BEAUMONT, Texas — The Lamar University faculty senate recently met with the university's administration about 'concerns' related to the university budget, administration, and the use of funds after Harvey swept through Southeast Texas. 

The concerns were 'formally adopted' on May 1. The 'crux of the issues' is related to the use of resources to support 'university operations in the environment' after Harvey and other 'factors that impacted revenue' according to a Lamar University administration news release.

A motion presented in an April 3 faculty senate meeting suggested a forensic audit of the university and a vote of no-confidence for President Kenneth Evans and Provost James Marquart according to the meeting minutes. 

MORE | April 3 faculty senate meeting minutes

In the meeting, it was “stated that as an advisory body, a no-confidence vote is our most powerful statement. We should be sure of the situation before taking such a stance.”

Garrick Harden, Lamar University associate professor, suggested a “friendly motion to amend the previous motion so that it calls for an audit first, and pending the results of the audit, followed by the no-confidence vote.” 

A motion was made to “establish an ad-hoc committee to investigate the charges” according to the minutes.

The immediate impact of Harvey to Lamar was a $5 million deficit according to the administration release. 

'As a result of declining international student enrollment' the funding given to Lamar for its operations was additionally decreased by $3.2 million according to the release.

Based on acceptance and enrollment before Harvey hit Southeast Texas, the university budget already included an expected increase in revenue according to the release. 

The university immediately 'redirected money and effort to help students cope the the impact of the disaster' according to the release. 

'Further resources were made available to help faculty and staff' according to the release. 

The total spent came to just under $3 million. 

This 'reallocated both funding and expectations' across the university. 

In the next year, the changes cost the university $11 million and started a conversation in an effort to keep the university informed of the challenges according to the release. 

The school's budget office has held meetings in the last year and a half with college deans to keep them aware of their budgets and the administration has held individual meetings with the deans, as well as directors on budgets and adjustments according to the release. 

'On May 1, 2019, administration met with the Faculty Senate to make them aware of budgeting issues' according to the release.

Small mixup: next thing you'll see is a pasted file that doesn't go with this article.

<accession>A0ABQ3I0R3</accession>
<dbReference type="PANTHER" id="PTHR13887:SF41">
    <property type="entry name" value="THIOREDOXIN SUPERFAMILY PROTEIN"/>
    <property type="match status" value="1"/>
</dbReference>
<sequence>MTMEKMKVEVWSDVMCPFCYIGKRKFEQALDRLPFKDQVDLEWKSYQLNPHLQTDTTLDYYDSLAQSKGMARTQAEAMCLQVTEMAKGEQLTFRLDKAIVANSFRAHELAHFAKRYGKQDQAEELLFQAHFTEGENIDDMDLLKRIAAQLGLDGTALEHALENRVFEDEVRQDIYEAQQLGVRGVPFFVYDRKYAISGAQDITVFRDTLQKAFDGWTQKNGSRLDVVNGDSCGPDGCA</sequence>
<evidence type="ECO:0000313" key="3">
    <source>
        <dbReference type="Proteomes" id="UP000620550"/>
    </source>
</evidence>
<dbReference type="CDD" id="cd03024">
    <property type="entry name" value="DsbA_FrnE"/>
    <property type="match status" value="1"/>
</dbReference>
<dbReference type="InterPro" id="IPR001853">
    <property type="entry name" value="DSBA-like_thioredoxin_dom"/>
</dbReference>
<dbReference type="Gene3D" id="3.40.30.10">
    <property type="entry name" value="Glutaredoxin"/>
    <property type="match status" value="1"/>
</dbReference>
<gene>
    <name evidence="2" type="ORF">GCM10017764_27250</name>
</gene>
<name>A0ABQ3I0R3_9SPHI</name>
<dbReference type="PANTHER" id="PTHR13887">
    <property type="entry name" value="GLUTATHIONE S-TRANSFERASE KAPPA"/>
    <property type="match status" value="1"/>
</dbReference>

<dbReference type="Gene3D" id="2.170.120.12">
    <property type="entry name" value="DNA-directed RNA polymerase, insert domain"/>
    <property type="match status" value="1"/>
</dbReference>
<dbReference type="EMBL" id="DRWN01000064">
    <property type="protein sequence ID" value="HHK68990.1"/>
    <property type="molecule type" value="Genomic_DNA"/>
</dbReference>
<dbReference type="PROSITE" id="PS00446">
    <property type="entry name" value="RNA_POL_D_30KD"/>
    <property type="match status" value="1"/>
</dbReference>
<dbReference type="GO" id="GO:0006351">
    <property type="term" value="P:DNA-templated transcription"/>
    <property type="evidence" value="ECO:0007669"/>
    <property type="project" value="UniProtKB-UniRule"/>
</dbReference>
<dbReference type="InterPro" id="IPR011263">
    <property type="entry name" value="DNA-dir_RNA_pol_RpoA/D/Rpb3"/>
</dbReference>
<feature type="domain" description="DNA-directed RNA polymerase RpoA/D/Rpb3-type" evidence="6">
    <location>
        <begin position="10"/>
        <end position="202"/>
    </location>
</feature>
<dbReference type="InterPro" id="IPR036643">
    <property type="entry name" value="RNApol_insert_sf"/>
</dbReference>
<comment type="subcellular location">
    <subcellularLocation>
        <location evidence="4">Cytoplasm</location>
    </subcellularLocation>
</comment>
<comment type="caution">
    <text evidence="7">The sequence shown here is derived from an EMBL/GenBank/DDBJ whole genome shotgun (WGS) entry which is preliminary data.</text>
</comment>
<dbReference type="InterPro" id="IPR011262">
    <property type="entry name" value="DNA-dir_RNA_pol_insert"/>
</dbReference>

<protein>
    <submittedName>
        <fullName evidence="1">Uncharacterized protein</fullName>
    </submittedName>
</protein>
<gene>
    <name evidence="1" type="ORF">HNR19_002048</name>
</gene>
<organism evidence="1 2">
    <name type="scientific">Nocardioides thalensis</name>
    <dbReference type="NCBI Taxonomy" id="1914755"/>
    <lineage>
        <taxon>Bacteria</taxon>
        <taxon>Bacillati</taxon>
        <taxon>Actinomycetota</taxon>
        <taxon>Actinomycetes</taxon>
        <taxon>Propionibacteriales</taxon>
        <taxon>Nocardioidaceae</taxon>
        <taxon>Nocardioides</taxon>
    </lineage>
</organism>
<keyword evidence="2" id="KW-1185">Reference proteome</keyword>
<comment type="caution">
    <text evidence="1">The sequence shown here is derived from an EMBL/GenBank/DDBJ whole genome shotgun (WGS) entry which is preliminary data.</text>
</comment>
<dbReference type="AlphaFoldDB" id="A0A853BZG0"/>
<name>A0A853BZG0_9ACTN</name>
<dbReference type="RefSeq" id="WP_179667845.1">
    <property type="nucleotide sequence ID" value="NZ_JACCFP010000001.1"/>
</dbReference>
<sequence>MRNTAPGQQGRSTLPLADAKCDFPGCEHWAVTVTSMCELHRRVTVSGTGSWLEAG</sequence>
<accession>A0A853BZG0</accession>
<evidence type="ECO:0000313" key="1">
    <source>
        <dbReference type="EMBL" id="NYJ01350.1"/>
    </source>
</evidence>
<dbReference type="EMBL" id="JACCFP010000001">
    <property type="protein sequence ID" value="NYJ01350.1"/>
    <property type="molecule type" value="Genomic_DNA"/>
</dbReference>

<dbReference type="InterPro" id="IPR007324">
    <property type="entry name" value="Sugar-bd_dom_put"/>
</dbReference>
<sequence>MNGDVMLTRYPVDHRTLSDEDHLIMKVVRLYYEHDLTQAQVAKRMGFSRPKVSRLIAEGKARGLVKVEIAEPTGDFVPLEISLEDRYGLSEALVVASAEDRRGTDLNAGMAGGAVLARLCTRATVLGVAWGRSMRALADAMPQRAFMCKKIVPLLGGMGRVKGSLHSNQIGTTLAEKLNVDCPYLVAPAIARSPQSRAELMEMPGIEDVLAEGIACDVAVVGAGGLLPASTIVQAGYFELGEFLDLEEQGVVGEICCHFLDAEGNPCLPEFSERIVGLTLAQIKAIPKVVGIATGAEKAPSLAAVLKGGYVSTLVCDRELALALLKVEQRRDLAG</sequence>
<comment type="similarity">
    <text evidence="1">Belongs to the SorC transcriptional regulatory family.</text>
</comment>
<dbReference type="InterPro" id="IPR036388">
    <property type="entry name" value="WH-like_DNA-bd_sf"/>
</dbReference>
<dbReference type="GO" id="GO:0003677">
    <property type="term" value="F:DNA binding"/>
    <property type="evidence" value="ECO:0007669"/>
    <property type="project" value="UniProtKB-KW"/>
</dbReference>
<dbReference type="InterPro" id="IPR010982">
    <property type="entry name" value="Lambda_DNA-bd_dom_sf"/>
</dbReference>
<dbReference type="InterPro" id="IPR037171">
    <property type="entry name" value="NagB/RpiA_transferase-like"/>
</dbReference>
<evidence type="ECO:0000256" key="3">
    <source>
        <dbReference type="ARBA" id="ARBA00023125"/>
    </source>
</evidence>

The administration gave an overview of the revenue and enrollment for Lamar, and the history of 'budget principles' and the budget for fiscal year 2019 and fiscal year 2020 according to the release.

From a Lamar University administration news release: 
Administrative response of faculty senate 

The administration recently learned that some members of the Faculty Senate have expressed concerns about the university’s budget and other aspects of administration. Formal adoption of those concerns occurred on May 1. The crux of the issues raised is related to the allocation of resources to support university operations in the environment after Tropical Storm Harvey and other factors that impacted revenue. 

The immediate fiscal impact of Harvey to Lamar University was a $5 million deficit. In addition, as a result of a declining international student enrollment, the Texas state funding given to Lamar University for its operations was additionally decreased by $3.2 million. However, based upon acceptance and enrollment before Harvey hit Southeast Texas, the Lamar University budget already included an expected increase in revenue. 

Once Harvey hit, Lamar University immediately redirected money and effort to help students cope with the impact of the disaster. Further resources were made available to help faculty and staff. The total expenditure amounted to just under $3 million. Understandably, this reallocated both funding and expectations university wide. In the ensuing year, these dramatic changes, which in net cost the university $11 million, started a dialogue in an effort to keep the university community informed of the challenges. 

The budget office has been meeting the last 18 months with the college deans to keep them aware of their budgets and the expectations. In preparation for fiscal year 2019, the administration held individual meetings with the deans and directors on budgets and adjustments. 

On May 1, 2019, administration met with the Faculty Senate to make them aware of budgeting issues. At this time, administration provided an overview of the university’s revenue and enrollment, the history of budget principles as well as the budget for FY19 and FY20. 

During this discussion, the cost of new initiatives, plans for future investments, and the development of an incentive-based financial model were all presented to the Faculty Senate.